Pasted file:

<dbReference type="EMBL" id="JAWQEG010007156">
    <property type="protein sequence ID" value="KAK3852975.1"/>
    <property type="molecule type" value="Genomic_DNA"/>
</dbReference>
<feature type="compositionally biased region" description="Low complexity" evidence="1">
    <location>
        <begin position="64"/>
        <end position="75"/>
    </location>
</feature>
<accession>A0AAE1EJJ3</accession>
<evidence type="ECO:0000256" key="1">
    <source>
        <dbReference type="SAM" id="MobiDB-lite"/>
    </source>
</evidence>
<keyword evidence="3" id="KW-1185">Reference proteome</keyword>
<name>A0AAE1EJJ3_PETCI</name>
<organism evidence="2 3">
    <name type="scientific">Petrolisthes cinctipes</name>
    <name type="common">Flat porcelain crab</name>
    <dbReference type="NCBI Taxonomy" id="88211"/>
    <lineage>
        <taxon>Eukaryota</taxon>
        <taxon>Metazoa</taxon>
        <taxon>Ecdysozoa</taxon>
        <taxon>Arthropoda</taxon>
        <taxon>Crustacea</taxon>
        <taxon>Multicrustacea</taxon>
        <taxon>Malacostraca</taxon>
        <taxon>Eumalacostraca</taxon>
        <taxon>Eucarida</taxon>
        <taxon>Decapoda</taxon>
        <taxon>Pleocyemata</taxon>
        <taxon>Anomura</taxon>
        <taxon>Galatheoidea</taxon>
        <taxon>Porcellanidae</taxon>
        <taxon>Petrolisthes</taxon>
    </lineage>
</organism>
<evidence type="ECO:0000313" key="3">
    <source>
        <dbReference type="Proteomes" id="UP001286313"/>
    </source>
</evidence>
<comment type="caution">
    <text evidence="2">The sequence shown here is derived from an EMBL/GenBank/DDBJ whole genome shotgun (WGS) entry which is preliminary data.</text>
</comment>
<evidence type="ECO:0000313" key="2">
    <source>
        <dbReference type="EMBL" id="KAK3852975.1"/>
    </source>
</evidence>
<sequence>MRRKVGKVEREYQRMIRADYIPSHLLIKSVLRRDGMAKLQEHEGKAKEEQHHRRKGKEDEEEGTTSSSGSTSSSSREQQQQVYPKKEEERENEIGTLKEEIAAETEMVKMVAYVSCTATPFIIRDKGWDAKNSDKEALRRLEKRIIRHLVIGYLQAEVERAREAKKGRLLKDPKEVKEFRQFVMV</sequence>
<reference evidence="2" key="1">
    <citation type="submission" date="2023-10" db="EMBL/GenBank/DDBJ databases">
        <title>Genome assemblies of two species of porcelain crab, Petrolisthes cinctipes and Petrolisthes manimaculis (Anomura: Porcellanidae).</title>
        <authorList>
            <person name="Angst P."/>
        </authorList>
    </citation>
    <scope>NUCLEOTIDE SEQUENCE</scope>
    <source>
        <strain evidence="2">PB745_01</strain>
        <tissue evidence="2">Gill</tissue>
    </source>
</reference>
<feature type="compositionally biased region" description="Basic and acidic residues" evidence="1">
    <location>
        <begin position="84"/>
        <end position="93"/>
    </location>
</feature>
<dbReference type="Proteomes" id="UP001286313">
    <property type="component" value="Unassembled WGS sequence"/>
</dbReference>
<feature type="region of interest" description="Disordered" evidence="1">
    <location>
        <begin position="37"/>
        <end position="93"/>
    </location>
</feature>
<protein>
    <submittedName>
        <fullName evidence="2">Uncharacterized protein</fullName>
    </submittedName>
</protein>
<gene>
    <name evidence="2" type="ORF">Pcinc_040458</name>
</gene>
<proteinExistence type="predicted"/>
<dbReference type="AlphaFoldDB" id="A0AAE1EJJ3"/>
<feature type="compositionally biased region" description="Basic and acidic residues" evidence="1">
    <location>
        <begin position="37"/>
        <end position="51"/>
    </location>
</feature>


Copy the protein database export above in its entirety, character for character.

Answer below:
<dbReference type="EMBL" id="JAWQEG010007156">
    <property type="protein sequence ID" value="KAK3852975.1"/>
    <property type="molecule type" value="Genomic_DNA"/>
</dbReference>
<feature type="compositionally biased region" description="Low complexity" evidence="1">
    <location>
        <begin position="64"/>
        <end position="75"/>
    </location>
</feature>
<accession>A0AAE1EJJ3</accession>
<evidence type="ECO:0000256" key="1">
    <source>
        <dbReference type="SAM" id="MobiDB-lite"/>
    </source>
</evidence>
<keyword evidence="3" id="KW-1185">Reference proteome</keyword>
<name>A0AAE1EJJ3_PETCI</name>
<organism evidence="2 3">
    <name type="scientific">Petrolisthes cinctipes</name>
    <name type="common">Flat porcelain crab</name>
    <dbReference type="NCBI Taxonomy" id="88211"/>
    <lineage>
        <taxon>Eukaryota</taxon>
        <taxon>Metazoa</taxon>
        <taxon>Ecdysozoa</taxon>
        <taxon>Arthropoda</taxon>
        <taxon>Crustacea</taxon>
        <taxon>Multicrustacea</taxon>
        <taxon>Malacostraca</taxon>
        <taxon>Eumalacostraca</taxon>
        <taxon>Eucarida</taxon>
        <taxon>Decapoda</taxon>
        <taxon>Pleocyemata</taxon>
        <taxon>Anomura</taxon>
        <taxon>Galatheoidea</taxon>
        <taxon>Porcellanidae</taxon>
        <taxon>Petrolisthes</taxon>
    </lineage>
</organism>
<evidence type="ECO:0000313" key="3">
    <source>
        <dbReference type="Proteomes" id="UP001286313"/>
    </source>
</evidence>
<comment type="caution">
    <text evidence="2">The sequence shown here is derived from an EMBL/GenBank/DDBJ whole genome shotgun (WGS) entry which is preliminary data.</text>
</comment>
<evidence type="ECO:0000313" key="2">
    <source>
        <dbReference type="EMBL" id="KAK3852975.1"/>
    </source>
</evidence>
<sequence>MRRKVGKVEREYQRMIRADYIPSHLLIKSVLRRDGMAKLQEHEGKAKEEQHHRRKGKEDEEEGTTSSSGSTSSSSREQQQQVYPKKEEERENEIGTLKEEIAAETEMVKMVAYVSCTATPFIIRDKGWDAKNSDKEALRRLEKRIIRHLVIGYLQAEVERAREAKKGRLLKDPKEVKEFRQFVMV</sequence>
<reference evidence="2" key="1">
    <citation type="submission" date="2023-10" db="EMBL/GenBank/DDBJ databases">
        <title>Genome assemblies of two species of porcelain crab, Petrolisthes cinctipes and Petrolisthes manimaculis (Anomura: Porcellanidae).</title>
        <authorList>
            <person name="Angst P."/>
        </authorList>
    </citation>
    <scope>NUCLEOTIDE SEQUENCE</scope>
    <source>
        <strain evidence="2">PB745_01</strain>
        <tissue evidence="2">Gill</tissue>
    </source>
</reference>
<feature type="compositionally biased region" description="Basic and acidic residues" evidence="1">
    <location>
        <begin position="84"/>
        <end position="93"/>
    </location>
</feature>
<dbReference type="Proteomes" id="UP001286313">
    <property type="component" value="Unassembled WGS sequence"/>
</dbReference>
<feature type="region of interest" description="Disordered" evidence="1">
    <location>
        <begin position="37"/>
        <end position="93"/>
    </location>
</feature>
<protein>
    <submittedName>
        <fullName evidence="2">Uncharacterized protein</fullName>
    </submittedName>
</protein>
<gene>
    <name evidence="2" type="ORF">Pcinc_040458</name>
</gene>
<proteinExistence type="predicted"/>
<dbReference type="AlphaFoldDB" id="A0AAE1EJJ3"/>
<feature type="compositionally biased region" description="Basic and acidic residues" evidence="1">
    <location>
        <begin position="37"/>
        <end position="51"/>
    </location>
</feature>